Last weekend my children’s school had a science fair which they called “STEAM Day”, for Science, Technology, Engineering, Arts and Math. It turned out to be a engaging and dynamic event, with lots of great demonstrations and activities for the children, ranging from kindergarten to 8th grade.
I volunteered to run an activity demonstrating angular momentum conservation, which was titled “You Spin me Round”. Our primary demonstration used a large gyroscope made from a bicycle wheel with two handles, like this one here. I (and my oldest son, who was my assistant) would spin up the bicycle wheel, and carefully hand it to a child who was sitting on a stool that was free to rotate. We then told the child to tilt the bicycle wheel to the right or the left. They were usually surprised to find that the spinning wheel “resisted” this change, and that they would start to rotate in the direction in which they turned the wheel! One tip I would recommend for anybody else trying this experiment – it was tremendously helpful to have work gloves for use in spinning up the bicycle wheel. After several hours, the palm of my hand was bruised and sore!
The children were too young to understand a detailed explanation of angular momentum conservation using torque and angular momentum vectors, so we tried to keep the explanation simple and qualitative. Basically, we explained:
- Rotating objects have a property called “angular momentum” that doesn’t like to change. Tilting the wheel changes the direction of its angular momentum.
- The wheel then causes you to spin on the stool, which creates additional angular momentum to help keep the total angular momentum of the system involving you, the stool and the bicycle wheel the same.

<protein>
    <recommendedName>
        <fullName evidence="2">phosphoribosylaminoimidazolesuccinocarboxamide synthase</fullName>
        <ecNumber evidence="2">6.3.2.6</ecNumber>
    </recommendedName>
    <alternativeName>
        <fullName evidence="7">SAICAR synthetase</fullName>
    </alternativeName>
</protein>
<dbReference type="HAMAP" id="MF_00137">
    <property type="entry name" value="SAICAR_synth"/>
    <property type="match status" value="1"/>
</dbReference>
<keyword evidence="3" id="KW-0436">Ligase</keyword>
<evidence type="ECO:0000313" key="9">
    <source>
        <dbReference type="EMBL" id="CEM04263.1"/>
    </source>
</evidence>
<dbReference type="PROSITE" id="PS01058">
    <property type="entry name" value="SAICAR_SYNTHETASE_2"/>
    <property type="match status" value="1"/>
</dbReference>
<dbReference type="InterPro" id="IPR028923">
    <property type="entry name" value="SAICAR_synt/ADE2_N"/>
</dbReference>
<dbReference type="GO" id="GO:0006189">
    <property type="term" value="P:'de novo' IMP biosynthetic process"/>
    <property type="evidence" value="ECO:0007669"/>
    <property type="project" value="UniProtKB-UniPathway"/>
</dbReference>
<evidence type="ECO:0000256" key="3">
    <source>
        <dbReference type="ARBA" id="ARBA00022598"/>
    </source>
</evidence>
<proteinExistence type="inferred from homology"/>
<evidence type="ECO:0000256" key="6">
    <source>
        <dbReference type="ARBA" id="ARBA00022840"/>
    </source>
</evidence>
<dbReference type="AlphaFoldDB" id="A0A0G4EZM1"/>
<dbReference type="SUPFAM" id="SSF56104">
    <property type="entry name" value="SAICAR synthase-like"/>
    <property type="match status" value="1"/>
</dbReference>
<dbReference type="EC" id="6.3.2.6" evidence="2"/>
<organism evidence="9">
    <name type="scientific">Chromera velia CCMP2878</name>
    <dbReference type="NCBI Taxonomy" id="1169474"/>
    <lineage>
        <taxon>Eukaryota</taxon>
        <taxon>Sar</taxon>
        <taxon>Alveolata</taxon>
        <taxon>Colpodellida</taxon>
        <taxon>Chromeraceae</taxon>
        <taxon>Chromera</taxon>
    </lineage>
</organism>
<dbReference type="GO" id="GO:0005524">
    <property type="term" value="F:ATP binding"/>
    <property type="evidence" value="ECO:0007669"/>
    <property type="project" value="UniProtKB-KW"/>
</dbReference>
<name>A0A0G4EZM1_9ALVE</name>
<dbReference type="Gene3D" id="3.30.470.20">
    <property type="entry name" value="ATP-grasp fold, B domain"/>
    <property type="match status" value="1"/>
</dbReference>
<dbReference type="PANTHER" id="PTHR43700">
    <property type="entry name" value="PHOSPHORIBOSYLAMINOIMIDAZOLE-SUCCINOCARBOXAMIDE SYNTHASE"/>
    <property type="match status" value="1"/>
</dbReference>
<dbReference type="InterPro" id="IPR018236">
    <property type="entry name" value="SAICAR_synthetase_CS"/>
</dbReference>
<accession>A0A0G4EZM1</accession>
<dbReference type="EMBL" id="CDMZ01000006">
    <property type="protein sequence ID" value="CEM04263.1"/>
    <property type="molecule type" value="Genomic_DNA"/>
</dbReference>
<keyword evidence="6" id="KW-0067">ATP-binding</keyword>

Our demonstration station was located under a basketball hoop in the gym, so we hug a rope with a hook from the hoop above us to perform a second experiment with the bicycle tire. One of the handles had a loop which we could attach to the hook. We showed that when the wheel suspended by the loop, it would hang straight down, but when we started the wheel spinning, and attached it to the hook with the wheel in a vertical orientation, it appeared to defy gravity! The wheel didn’t fall over, instead it would rotate (or “precess”) about the rope until the wheel slowed down. A simple video of this effect can be seen below:
For those kids who were interested, I tried to explain how this “precession” is responsible for turning a motorcycle or (less so) a bicycle at high speeds. There is a terrific explanation of this effect here.
As an aside, in researching angular momentum and bicycle dynamics, I was surprised to find that angular momentum is not primarily responsible for the stability of a moving bicycle. Apparently, someone has constructed a bicycle with a counter-rotating flywheel to cancel the angular momentum of the spinning wheels, and the bicycle was still able to balance well (see technical article here). It seems that the ability to steer into a turn is more responsible for bicycle stability than angular momentum.
We also let the kids play with “old-fashioned” gyroscope toys to further demonstrate the stabilizing effects of angular momentum. I ordered several of the gyroscopes that you spin up with a pull-string from Amazon, and let the kids experiment with them. The kids enjoyed watching the spinning gyroscopes balance on the end of a pencil and on a thread strung between two nails in a block of wood. We pointed out how the spinning gyroscopes would start to precess more and more rapidly as the spinning flywheel slowed, but they didn’t fall over until they flywheel had almost stopped.
In addition to the bicycle wheel and toy gyroscope experiments, my kids and I put together a demonstration of the uses of gyroscopic chips in various electronic applications, including two-wheeled scooters and cell-phones/video games. I’ll write about those in subsequent posts.